Baroness Goldie (Con)
My Lords, the international agreements under consideration today have all been negotiated between the European Union and its member states on the one hand, and third countries on the other. These third countries are, of course, some of our closest partners. Each agreement provides an enhanced framework for regular political dialogue at ministerial, official and expert level.
The EU-Canada Strategic Partnership Agreement will enhance political co-operation on foreign and security policy. The agreement has been negotiated alongside the EU-Canada Comprehensive Economic and Trade Agreement, the order for which was debated in the House on 25 and 26 June 2018. The EU-Australia Framework Agreement and the EU-New Zealand Partnership Agreement on Relations and Cooperation will consolidate and strengthen co-operation in a range of sectors of mutual interest, and mark the first step towards EU-Australia and EU-New Zealand free trade agreements, for which negotiations have recently been launched.
The agreements are an important tool for promoting British and European values and standards. They have been under negotiation for a number of years, so successive UK Governments have all been involved in shaping the EU’s approach to negotiations. The EU has numerous similar agreements with other third countries around the world, all of which have passed through this ratification process in the House. So, although this is an unusual time in our relations with the EU, this is a case of business as usual—in the interests of both the UK and the EU.
Approval of these draft orders is a necessary step towards the United Kingdom’s ratification of these agreements, through designating them as EU treaties under Section 1(3) of the European Communities Act 1972.
The third countries concerned have all chosen to pursue closer ties with the European Union and its member states. The Government welcome this and we believe that by building on our shared western values—and, I must say, our shared Commonwealth values—with Canada, Australia and New Zealand, these agreements are firmly in our national interest.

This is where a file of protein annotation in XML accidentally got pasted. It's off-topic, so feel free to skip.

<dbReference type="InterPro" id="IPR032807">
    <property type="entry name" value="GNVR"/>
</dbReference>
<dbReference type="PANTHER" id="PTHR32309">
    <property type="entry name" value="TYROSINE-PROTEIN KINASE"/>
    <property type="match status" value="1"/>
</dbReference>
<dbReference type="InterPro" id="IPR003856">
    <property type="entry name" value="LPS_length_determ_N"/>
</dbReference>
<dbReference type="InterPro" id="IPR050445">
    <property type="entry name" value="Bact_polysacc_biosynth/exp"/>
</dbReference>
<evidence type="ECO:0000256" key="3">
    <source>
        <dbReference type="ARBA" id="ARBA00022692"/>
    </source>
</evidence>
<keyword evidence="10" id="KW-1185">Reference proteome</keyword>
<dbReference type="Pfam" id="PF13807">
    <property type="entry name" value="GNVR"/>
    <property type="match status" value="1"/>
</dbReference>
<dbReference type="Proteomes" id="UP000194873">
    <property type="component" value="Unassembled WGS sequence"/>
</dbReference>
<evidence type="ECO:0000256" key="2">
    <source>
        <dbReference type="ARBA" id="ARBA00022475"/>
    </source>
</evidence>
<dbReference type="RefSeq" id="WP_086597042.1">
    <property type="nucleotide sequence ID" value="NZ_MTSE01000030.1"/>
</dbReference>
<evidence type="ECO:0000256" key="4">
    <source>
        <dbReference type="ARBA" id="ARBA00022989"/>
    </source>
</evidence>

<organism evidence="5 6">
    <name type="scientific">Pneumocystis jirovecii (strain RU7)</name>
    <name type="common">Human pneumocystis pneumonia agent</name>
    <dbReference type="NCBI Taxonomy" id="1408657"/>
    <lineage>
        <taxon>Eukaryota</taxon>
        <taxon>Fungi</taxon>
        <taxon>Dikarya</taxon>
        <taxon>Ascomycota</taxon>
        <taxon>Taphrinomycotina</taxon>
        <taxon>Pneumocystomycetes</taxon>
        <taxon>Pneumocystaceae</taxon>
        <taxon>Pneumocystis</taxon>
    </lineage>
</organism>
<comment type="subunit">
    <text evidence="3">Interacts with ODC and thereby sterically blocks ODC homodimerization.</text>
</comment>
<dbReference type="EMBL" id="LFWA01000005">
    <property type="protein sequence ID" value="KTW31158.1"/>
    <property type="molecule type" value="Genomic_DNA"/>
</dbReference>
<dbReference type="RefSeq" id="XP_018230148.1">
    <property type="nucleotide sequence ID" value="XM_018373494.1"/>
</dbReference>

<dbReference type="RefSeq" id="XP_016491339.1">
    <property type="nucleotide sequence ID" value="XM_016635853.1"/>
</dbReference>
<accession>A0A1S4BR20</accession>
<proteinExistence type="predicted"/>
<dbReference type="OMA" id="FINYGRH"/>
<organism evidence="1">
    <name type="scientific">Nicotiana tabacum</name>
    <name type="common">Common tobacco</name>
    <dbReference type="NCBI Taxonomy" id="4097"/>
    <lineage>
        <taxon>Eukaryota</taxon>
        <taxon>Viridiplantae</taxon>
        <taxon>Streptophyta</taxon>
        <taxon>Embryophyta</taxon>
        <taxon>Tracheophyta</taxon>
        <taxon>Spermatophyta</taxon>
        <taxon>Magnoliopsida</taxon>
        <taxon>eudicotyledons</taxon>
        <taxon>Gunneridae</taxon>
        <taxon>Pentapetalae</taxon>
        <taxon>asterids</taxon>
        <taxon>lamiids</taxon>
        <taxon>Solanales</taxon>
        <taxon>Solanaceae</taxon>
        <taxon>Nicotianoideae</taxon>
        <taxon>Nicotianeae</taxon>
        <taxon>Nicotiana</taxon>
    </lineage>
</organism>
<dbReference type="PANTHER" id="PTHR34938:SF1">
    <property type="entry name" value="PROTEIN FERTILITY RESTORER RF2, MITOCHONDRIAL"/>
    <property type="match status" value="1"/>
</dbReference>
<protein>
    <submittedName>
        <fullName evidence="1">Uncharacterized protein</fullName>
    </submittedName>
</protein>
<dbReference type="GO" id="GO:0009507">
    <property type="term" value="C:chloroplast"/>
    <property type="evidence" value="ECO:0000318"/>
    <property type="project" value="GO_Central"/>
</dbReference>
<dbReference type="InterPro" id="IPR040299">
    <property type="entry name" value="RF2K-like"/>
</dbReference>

As we head towards our departure from the EU, I am conscious that noble Lords may have questions about its impact on the status of these agreements and our ratification of them. I will briefly clarify the process for the benefit of your Lordships. As noble Lords will be aware, until we leave the EU on 29 March next year, the UK remains a full member state and all the rights and obligations of EU membership remain in force. During this period the Government will continue to negotiate, implement and apply EU legislation.
I am advised that it is unlikely that the agreements before us today will enter into force before the UK has left the EU. After our departure in March 2019, we will no longer be able to ratify EU third-country agreements. However, the draft withdrawal agreement includes provision that during the implementation period the UK will be treated as if it were an EU member state for the purposes of international agreements, with the effect that the UK will be bound by agreements which enter into force during the implementation period. If any of these agreements were to enter into force during the implementation period following UK ratification, the UK would not need to adopt further domestic legislation to ensure that it can apply and be bound by the agreement, in compliance with the terms of the withdrawal agreement.
Nevertheless, the impact of our departure from the EU is a peripheral issue for us today. I urge noble Lords to focus on why implementation of these agreements is firmly in our national interest. First, these agreements formalise hugely positive relationships on which the EU is embarking with third countries around the world. They seek to strengthen democratic values, the rule of law and environmental protections, and make trade and investment more predictable for businesses, including our own. It is in the UK’s interests as a leading advocate of democratic values and a rules-based international system to support the passage of these agreements.
Secondly, it is important—including for our own departure negotiations—to deliver on our Prime Minister’s commitment to continue to be a supportive EU member state until we leave. Ensuring that the UK does not block, delay or disrupt EU business as usual is crucial to that commitment.
Thirdly, as an EU member state the UK has been a key driver in all these agreements. At a time when we are strengthening ties with countries around the world, it would be wholly counterproductive to be seen in any way to be hindering the aspirations of those countries to have closer relations with the European Union. The timing of this discussion is particularly welcome in the case of Australia, whose Foreign and Defence Ministers will be our guests this week for the annual Australia-UK ministerial summit.
I welcome this opportunity to hear the views of noble Lords on these draft orders. I beg to move.